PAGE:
Dear friends and Victims,Many things must be going through your mind when you are on the verge of marital disputes or fighting the conspiracy of your in-laws and your 498A wife would be planning to extort the amount as much she can through attaching your properties and assets.Many of the victims must be worrying about what are the ways through which I can transfer my property to my nearer and dearer ones to save my hard earned destiny.
How to transfer your property in easiest way
"You must understand the purpose of each document before getting it drafted. Know the benefits as well as drawbacks of each," says Vaibhav Sankla, director, H&R Block. "These documents are designed to play a specific role in the transfer of property and, hence, it is important to consult a lawyer," he adds.
This document allows you to gift your assets or transfer ownership without any exchange of money. To gift immovable property, you just have to draft the document on a stamp paper, have it attested by two witnesses and register it. Registering a gift deed with the sub-registrar of assurances is mandatory as per Section 17 of the Registration Act, 1908, failing which the transfer will be invalid. Besides, such a transfer is irrevocable. Once the property is gifted, it belongs to the beneficiary and you cannot reverse the transfer or even ask for monetary compensation.
However, if you want to gift movable property like jewellery, registration is not compulsory. At the same time, a mere entry in an account book is not sufficient to establish a transfer. Apart from physically handing over the property, you need to back it with a gift deed. The process is slightly different if you are gifting company shares. You will have to fill out the share transfer form and submit it to the company or registrar, and the transfer agent of the firm. Once again, get a gift deed drawn and executed to complete the transfer, but the document need not be registered.
The biggest benefit is that there is no tax implication if you are gifting property to certain relatives (see box). However, you still have to pay stamp duty, which can vary from 1-8% for immovable property, depending on the state in which the transfer takes place. If you are gifting property to a non-relative, the stamp duty would be higher at 5-11%. You have to pay this duty even in the case of movable property. Expect to shell out 2-8% in case of relatives, and 3-8% for non-relatives. For physical shares, the stamp duty is 0.25%, but if these are in the demat form, you don't have to pay.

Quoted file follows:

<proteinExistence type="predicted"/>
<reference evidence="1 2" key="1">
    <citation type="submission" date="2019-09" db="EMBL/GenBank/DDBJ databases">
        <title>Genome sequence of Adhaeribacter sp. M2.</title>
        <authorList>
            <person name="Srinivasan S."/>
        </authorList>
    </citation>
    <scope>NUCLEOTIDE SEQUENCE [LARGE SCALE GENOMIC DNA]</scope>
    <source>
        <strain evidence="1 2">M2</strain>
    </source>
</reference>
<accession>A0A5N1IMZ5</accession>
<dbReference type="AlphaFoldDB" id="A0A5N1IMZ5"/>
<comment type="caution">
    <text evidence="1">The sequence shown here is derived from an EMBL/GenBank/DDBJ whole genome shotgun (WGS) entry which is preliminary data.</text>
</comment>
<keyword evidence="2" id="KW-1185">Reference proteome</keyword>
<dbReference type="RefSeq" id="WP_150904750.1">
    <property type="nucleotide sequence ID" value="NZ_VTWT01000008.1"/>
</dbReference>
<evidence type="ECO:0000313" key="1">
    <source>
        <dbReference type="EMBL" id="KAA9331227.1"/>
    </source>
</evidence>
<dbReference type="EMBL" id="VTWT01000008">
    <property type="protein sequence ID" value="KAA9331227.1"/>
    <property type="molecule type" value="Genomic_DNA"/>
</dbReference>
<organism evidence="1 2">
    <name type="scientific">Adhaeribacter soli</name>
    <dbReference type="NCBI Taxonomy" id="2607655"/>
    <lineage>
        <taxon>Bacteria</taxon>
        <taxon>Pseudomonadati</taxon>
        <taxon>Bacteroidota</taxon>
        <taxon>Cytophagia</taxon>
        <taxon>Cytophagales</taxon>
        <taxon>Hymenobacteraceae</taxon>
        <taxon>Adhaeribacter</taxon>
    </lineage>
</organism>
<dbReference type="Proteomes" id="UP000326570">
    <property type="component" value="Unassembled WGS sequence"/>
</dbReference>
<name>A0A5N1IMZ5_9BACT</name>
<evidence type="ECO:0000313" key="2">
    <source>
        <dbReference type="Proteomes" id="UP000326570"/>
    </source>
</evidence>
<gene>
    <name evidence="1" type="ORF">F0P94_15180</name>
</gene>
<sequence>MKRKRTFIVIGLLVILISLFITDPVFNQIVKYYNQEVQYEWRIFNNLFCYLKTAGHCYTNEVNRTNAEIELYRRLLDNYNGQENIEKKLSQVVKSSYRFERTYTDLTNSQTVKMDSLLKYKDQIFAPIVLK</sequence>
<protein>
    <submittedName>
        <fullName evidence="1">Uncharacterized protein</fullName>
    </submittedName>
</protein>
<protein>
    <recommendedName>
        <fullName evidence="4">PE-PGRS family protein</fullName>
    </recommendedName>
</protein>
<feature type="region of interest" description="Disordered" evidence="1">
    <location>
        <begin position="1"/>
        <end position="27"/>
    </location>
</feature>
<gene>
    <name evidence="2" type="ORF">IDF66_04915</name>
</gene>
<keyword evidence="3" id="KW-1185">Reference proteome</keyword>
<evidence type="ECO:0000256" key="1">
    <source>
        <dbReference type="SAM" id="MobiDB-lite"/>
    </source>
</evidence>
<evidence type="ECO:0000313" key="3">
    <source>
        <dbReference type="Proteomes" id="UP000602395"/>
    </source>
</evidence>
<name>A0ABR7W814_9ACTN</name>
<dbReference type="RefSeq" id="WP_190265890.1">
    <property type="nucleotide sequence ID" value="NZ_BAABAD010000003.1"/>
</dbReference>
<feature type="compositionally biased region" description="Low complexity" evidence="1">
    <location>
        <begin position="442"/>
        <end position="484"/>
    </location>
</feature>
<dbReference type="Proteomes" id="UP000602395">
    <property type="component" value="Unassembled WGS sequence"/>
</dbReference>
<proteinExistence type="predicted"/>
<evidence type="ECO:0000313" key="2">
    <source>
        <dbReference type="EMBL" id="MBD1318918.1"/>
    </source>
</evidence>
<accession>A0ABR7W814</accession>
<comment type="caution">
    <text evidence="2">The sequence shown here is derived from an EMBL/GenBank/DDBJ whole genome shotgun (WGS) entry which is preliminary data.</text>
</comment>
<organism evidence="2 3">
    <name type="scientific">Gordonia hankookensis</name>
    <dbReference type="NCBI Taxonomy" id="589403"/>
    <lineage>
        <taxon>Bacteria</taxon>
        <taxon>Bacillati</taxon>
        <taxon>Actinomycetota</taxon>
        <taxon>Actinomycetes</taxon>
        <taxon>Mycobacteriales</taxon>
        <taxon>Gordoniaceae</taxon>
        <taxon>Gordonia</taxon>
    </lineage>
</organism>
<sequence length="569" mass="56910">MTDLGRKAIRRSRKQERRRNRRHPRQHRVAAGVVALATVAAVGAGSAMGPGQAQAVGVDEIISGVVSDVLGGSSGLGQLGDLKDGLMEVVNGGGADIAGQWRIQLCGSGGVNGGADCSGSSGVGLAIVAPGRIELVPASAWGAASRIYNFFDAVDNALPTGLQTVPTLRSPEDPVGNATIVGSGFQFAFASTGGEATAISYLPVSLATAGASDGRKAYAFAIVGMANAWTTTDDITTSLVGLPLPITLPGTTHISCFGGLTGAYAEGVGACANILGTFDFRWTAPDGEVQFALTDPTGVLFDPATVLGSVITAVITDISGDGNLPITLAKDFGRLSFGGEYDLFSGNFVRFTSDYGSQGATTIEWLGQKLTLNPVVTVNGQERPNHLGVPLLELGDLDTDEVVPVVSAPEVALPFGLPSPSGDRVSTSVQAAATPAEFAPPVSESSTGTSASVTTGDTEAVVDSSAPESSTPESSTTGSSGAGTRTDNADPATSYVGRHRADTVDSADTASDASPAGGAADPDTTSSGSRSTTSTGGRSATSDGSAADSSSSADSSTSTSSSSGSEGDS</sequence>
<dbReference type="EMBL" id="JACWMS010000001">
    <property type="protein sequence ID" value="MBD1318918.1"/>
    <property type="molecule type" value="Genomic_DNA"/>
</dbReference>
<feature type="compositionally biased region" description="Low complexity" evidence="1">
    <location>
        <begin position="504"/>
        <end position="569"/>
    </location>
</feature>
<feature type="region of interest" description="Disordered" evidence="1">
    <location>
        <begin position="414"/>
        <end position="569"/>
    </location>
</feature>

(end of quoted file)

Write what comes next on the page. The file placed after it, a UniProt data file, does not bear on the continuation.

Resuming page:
Though a gift deed cannot be revoked, it can be challenged in court, coe rcion and fraud being the most common grou nds. So, if you have been tricked into gifting property, you can take the matter to court and have the transfer reversed. It can also be challenged on the grounds that the donor was not of sound mind or a minor. "You can never have a challenge-free gift deed, but consult a lawyer while drafting it so that the chances of it being challenged are minimum," says Aakanksha Joshi, senior associate, Economic Laws Practice. Also, you cannot gift a property that's held jointly.
This document is quite different from a gift deed, though the legal implications are the same. You can use this instrument if you want to transfer your rights in a particular property to another co-owner. Such a transfer is also irrevocable even if it is without any exchange of money. As with all documents related to the transfer of immovable property, a relinquishment deed needs to be signed by both parties and registered.
The stamp duty is similar to that for a gift deed. However there is no discount for relatives, nor are there any tax benefits. Also, both stamp duty and tax will be applicable only on the portion of the property that you relinquish, not on its total value. You can also use this deed to transfer movable property without registration, but it is typically used for immovable property.
It allows seamless transfer of your share in a jointly-held property. "This document is most commonly used when a person dies without leaving behind a will and all siblings end up inheriting the property," explains Joshi. Unlike a gift deed, you can draw the relinquishment deed for monetary consideration.
There are no tax benefits, for as per the tax laws, the term 'transfer' includes relinquishment, not gift. Hence, when you are relinquishing property for monetary consideration, it will result in capital gains for the transferor. "If the consideration is less than the stamp duty value of the property, the difference between the stamp duty and the consideration will be taxed in the hands of the buyer," says Sankla. If you relinquish it without any consideration, the stamp duty value of the property will be its sales price.
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